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Lloyd Harrison

Disc Bulge Fundamentals Course

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Lloyd Harrison

Hi All,

I've seen variations on this subject covered in some other threads, but wanted to ask about my specific situation and whether anyone had any advise.

About 2.5 months ago I hurt my lower back whilst doing squats at the gym. After an MRI and a visit to the Neurosurgeon I've been told I have a broad based disc protrusion in my L5-S1 which appears to be pressing on the nerve root. The doc said it will heal on its own but advised me against any heavy lifting for the foreseeable future, he has also referred me to get some physiotherapy. I live in the UK so this is through the NHS, which although is an amazing service, could take several months before I get seen.

Therefore I've been looking for alternate ways to start rehabilitating myself. Oddly I'm only getting pain when I walk for long distances.

I'm not sure if anyone has any experience with this but my question to the group would be, is starting the Fundamentals course going to be to much? should I avoid this for the time being? I'm keen to get active again and start building some strength.

Thanks

Lloyd

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Mark Collins

You will need to see a physio or osteo privately to speed up the process. Disc injuries are varied so some people will be able to resume training early whereas others could take 3-12 months.

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Lloyd Harrison

Thanks Mark,

Would you advise to hold of starting the course until its fully sorted or can I do the course long side treatment?

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Mark Collins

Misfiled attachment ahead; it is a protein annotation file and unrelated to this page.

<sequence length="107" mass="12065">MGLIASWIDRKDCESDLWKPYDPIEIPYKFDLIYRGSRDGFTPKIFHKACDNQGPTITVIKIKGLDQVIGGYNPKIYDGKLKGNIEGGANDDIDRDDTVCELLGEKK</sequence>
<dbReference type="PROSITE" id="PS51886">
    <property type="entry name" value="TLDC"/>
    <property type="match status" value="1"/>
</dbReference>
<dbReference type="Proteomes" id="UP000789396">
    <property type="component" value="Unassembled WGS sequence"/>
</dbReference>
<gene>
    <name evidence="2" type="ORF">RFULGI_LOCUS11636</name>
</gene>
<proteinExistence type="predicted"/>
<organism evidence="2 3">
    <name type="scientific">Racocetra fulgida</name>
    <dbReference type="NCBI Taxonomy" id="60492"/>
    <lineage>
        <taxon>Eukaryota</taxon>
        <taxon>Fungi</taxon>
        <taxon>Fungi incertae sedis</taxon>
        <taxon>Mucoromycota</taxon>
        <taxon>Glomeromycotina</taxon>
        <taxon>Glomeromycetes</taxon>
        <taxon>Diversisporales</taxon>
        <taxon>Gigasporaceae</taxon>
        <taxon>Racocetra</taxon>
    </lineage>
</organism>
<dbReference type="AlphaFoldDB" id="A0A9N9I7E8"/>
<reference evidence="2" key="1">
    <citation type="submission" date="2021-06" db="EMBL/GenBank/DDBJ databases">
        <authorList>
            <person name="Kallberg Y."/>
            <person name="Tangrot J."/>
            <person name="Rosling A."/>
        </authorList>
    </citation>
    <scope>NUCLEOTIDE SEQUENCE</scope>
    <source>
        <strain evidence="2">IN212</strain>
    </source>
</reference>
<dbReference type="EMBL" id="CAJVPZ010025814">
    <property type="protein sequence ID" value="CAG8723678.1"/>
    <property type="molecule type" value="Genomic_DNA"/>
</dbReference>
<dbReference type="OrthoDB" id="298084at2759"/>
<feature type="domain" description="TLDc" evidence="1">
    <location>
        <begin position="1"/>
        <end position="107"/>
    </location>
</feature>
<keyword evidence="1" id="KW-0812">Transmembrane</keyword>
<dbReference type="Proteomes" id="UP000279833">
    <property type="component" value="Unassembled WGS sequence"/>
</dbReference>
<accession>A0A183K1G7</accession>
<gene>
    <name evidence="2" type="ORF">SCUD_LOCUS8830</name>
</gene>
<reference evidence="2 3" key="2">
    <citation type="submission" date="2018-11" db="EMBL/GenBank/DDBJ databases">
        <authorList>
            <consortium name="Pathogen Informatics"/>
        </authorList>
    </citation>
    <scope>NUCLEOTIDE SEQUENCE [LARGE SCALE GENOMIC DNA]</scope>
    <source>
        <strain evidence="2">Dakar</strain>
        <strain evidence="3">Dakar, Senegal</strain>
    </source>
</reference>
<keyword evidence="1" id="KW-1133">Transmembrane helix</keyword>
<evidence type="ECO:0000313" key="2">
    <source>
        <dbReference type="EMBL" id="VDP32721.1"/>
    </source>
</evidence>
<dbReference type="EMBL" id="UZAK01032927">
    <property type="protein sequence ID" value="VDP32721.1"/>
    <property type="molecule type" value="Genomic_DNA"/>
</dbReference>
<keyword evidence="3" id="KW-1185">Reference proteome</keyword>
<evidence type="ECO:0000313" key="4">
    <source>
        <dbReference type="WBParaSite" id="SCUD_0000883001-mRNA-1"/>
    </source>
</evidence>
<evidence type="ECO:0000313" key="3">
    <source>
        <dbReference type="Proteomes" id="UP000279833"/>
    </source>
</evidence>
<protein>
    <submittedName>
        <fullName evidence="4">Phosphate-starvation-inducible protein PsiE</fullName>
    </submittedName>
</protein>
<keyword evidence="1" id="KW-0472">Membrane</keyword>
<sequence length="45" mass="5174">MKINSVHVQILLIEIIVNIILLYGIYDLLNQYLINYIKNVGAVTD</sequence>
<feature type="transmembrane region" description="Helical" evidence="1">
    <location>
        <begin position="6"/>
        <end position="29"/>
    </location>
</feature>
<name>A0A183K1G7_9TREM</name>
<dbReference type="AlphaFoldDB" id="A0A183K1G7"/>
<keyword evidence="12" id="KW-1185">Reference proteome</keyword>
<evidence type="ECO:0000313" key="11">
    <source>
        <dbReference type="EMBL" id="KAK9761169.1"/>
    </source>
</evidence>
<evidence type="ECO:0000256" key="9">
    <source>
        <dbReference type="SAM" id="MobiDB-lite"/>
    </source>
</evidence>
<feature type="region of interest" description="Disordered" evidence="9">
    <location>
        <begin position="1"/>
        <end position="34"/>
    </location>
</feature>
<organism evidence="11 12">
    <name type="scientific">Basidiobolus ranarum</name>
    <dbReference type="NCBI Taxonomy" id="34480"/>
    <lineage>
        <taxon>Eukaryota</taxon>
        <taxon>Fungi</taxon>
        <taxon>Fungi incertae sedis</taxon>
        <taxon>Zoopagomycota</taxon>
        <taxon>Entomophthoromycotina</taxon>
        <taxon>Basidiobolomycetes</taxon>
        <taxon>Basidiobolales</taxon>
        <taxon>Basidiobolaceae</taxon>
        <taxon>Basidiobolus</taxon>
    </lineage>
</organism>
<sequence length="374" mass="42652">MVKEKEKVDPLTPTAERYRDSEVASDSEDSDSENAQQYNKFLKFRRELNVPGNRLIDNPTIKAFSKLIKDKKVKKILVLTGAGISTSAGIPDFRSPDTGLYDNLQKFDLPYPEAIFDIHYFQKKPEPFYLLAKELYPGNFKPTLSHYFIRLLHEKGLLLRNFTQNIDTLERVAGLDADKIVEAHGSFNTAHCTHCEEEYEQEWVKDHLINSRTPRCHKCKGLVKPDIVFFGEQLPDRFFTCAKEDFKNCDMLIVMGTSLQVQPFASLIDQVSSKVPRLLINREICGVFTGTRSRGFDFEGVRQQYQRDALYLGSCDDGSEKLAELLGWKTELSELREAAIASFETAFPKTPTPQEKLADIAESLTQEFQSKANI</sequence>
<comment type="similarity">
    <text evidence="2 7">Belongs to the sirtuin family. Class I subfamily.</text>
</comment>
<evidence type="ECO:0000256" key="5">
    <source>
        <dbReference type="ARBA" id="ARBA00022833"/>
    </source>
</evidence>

It's too hard to tell over internet. I don't want to give you the wrong advice and give a permanent injury. So wait until you see a professional in person.

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Jonas Winback

If your disc protrusion is affecting a nerve root, are you experiencing sciatica? Back pain? Both?

Generally speaking short, frequent walks and moving about is beneficial for circulation and healing of a discal injury, but if you have a high degree of nerve root irritation then walking too much can make it more irritated. In physiotherapy we use a so called “straight leg raiseto assess the degree of nerve root irritation from the lumbar spine and that is what happens when you take a step forward as well, albeit on a smaller scale. Sitting in a car and using the gas pedal can have a similar, effect.

Depending on the physiotherapist that you meet you might get one or two so called “Mckenzie” exercises to try to mechanically affect the disc protrusion to make it stop pressing on the nerve and slowly migrate or be pressed back into position. In some cases that can have a very rapid and successful effect and be used both as a treatment and to prevent relapses.

If I were you I’d try to replace squats with lunges if anything, until the pain is gone, and then try again with lighter weight and see how it feels. When doing lunges you can keep your back in a less loaded position and with a degree of core control. An injured disc can and will get better over time unless you keep provoking it on a daily basis, but it will never be as it was before. Discs are exposed to wear and tear over the span of your life as it is, just like our joints. Back pain is the most common reason for people to seek physiotherapy, and in my experience a large amount of people with back pain have disc protrusions. It doesn’t always have an association with the degree of symptoms though. Studies have shown that completely asympomatic people can have large discal hernias.

Here is an informative article on lumbar discal loads in various positions based on various research.

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